When you or a loved one has a health issue, you want to make it better — and you’ll do everything in your power to find a resolution. Unfortunately, scammers take advantage of people who are worried, confused and desperate for help. They might try to sell you a bogus health product, steal your information or trick you into paying extra “fees” related to your health insurance.
Here are some common scams and how to avoid becoming a victim:
Health product scams prey on people searching for a treatment or cure by providing false hope and selling misleading products through ads on TV, radio, by mail or online. They may be selling a magic pill, breakthrough treatment or new medical device claiming to cure cancer or solve a wide range of health problems. Victims pay a high price for products that not only fail to deliver on promises, but may actually be harmful to their health.
- Be wary of health products, devices and programs that sound too good to be true.
- Find out if the product is FDA-approved.
- Do your own research to learn more about product safety and results.
- Talk to a doctor, nurse or pharmacist before trying a new health product.
Health insurance scams may involve emails or unsolicited phone calls that prey on people who are confused about their health insurance or worried about losing coverage. They may threaten to cancel your coverage or try to collect payment for health insurance over the phone. They may try to get you to sign up for “medical discounts” or other plans with no real benefits.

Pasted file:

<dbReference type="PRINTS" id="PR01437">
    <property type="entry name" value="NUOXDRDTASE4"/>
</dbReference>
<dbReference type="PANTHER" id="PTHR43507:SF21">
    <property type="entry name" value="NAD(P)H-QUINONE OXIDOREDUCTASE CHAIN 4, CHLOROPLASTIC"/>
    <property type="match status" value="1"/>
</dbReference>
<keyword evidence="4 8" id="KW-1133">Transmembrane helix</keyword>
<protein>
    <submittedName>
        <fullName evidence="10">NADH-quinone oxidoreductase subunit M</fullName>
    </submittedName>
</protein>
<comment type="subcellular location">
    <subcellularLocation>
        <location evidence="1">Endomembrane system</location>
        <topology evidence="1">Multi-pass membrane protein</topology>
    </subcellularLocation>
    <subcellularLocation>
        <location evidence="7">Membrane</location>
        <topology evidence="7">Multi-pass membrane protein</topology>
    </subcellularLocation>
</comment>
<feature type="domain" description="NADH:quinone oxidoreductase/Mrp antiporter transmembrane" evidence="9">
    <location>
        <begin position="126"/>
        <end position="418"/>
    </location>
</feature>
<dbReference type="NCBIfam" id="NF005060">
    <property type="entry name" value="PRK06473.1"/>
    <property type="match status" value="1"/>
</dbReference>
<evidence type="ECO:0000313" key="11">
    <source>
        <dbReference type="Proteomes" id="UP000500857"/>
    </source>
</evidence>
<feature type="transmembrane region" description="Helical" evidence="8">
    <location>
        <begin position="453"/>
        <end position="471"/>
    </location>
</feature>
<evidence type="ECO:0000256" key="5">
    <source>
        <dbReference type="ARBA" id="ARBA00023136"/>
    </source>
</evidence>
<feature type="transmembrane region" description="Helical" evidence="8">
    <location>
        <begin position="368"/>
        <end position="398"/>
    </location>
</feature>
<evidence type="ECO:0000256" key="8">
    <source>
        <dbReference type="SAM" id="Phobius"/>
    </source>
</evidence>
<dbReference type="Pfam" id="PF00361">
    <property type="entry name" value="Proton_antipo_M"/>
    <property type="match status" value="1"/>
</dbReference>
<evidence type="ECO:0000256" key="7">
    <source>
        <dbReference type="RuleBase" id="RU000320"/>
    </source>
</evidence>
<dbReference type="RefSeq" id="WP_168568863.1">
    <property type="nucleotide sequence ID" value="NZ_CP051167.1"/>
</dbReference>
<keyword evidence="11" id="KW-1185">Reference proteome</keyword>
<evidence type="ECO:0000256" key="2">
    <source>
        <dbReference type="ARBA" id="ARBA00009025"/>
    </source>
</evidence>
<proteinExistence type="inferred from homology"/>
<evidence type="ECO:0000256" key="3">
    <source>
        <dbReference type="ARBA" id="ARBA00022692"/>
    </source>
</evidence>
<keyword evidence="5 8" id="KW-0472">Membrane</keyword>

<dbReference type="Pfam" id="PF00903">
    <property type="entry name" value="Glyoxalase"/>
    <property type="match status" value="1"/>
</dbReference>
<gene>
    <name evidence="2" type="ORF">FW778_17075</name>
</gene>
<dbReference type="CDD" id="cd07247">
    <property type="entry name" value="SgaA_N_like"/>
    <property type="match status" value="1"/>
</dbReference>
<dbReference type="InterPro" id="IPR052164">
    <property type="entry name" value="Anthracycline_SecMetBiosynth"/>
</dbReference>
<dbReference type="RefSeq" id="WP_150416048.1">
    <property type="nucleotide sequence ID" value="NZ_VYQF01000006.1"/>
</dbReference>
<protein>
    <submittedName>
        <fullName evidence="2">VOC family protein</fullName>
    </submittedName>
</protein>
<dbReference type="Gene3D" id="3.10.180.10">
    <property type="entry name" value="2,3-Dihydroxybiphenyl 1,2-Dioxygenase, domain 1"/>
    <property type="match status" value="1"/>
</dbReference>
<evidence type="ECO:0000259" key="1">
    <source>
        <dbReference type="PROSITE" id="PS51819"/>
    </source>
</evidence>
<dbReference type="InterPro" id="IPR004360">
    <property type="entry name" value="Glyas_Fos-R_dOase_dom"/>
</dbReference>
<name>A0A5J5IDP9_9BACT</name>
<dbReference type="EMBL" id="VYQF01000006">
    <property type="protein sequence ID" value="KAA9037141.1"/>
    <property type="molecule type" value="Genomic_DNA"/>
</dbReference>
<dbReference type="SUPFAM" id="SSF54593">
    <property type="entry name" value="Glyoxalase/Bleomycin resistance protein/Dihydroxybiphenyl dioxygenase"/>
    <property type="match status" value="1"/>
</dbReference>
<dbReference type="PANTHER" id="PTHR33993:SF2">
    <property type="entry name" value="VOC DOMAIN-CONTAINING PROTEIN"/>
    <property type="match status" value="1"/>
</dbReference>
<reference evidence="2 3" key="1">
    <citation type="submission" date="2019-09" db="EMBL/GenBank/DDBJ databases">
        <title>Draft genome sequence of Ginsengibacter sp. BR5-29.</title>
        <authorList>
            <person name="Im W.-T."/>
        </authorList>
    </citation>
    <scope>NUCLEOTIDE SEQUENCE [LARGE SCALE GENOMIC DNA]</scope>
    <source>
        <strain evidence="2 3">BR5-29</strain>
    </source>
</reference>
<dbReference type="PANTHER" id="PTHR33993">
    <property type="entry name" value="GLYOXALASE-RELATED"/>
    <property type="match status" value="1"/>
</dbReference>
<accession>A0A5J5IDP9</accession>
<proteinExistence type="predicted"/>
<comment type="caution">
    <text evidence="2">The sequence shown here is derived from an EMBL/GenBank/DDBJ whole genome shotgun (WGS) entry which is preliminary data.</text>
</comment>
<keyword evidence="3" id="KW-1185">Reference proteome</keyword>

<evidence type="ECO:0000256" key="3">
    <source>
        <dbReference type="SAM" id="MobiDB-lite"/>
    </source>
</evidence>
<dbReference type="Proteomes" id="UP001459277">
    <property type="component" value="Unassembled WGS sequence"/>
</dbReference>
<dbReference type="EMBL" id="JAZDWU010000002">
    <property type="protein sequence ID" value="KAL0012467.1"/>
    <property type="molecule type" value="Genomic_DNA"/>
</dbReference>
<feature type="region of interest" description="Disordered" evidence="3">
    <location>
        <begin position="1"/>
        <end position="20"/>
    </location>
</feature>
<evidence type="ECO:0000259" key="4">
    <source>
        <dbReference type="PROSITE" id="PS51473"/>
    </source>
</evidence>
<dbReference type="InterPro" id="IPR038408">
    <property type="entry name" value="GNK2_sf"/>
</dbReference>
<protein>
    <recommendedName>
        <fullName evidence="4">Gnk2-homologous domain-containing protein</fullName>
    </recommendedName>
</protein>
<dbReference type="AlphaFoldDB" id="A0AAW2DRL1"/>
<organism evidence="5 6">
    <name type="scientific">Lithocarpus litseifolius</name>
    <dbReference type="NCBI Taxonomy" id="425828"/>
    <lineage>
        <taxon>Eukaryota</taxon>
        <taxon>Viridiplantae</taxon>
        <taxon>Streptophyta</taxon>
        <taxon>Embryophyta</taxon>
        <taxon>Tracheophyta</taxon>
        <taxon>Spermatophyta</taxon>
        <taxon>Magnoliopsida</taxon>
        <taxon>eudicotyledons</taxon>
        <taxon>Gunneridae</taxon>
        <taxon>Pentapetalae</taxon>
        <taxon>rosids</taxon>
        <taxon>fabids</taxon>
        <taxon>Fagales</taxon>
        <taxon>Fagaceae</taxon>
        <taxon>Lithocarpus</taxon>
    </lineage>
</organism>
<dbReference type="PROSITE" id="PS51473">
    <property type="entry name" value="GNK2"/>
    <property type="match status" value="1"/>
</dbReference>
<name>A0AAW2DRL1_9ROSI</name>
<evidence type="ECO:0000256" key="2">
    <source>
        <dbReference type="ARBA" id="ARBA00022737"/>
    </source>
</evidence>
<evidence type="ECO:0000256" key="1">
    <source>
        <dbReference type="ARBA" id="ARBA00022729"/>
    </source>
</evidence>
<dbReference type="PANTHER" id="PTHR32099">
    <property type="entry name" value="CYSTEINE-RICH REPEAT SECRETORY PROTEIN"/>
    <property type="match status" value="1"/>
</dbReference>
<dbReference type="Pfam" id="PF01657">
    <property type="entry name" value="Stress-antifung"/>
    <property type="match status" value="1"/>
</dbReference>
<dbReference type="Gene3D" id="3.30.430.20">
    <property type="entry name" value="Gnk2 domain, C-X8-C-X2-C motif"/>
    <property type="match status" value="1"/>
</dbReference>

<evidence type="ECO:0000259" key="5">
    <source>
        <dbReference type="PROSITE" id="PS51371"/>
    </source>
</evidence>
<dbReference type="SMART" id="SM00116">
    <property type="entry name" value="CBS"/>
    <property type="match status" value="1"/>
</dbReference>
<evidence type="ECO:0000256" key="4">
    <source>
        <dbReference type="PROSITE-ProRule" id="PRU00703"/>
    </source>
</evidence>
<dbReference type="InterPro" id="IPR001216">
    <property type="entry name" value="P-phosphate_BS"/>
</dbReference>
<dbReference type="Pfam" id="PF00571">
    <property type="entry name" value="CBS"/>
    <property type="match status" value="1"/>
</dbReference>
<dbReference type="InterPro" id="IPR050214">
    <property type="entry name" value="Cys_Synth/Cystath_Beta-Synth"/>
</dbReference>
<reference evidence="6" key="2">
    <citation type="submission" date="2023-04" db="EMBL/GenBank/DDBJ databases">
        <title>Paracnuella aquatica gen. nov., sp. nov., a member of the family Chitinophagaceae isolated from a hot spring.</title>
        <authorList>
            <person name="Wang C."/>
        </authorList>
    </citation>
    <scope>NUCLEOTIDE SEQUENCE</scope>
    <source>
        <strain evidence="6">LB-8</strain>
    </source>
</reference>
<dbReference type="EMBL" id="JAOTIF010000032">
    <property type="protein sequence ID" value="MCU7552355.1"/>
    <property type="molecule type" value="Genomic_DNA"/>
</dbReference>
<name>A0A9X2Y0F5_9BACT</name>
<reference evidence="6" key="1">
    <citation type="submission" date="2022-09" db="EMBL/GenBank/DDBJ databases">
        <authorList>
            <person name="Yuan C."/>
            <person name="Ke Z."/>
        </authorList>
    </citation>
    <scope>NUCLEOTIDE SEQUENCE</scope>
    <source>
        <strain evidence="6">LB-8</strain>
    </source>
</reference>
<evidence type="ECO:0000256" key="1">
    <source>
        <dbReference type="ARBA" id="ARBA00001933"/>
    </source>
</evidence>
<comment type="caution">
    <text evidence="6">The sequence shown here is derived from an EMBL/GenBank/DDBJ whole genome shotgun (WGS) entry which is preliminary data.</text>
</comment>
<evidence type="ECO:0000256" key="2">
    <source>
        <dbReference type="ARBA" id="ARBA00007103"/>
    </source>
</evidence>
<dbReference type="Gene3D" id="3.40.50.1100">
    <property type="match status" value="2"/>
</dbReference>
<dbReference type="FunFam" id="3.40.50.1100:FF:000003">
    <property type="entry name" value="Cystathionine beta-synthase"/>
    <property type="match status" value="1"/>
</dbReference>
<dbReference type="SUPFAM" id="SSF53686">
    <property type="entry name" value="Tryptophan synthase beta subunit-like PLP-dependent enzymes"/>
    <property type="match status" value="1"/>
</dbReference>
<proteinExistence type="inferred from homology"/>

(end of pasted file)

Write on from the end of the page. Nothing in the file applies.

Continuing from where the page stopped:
Criminals are hoping that you will give up your information and part with your money without thinking twice. If you suspect something isn’t right, stop and review the facts. Report fraud by calling the Federal Trade Commission at 1-877-FTC-HELP (1-877-382-4357) or go to ftc.gov/complaint.
- Don’t follow links from sources you don’t recognize.
- Don’t respond to unsolicited phone calls asking for your payment information.
- Don’t believe someone who threatens that you’ll lose your health insurance if you don’t pay for their help.
- Contact your health insurer directly if you have questions about coverage, enrollment or costs.
- Medical identity theft happens when medical information is stolen and used to illegally obtain medical services, prescription drugs or insurance reimbursements in your name.
- Don’t share your health plan ID number or Social Security number unless you know who you’re dealing with.
- Shred or destroy documents with sensitive information before you throw them out.
- Don’t sign any documents that you don’t understand.
- Be Alert to Scams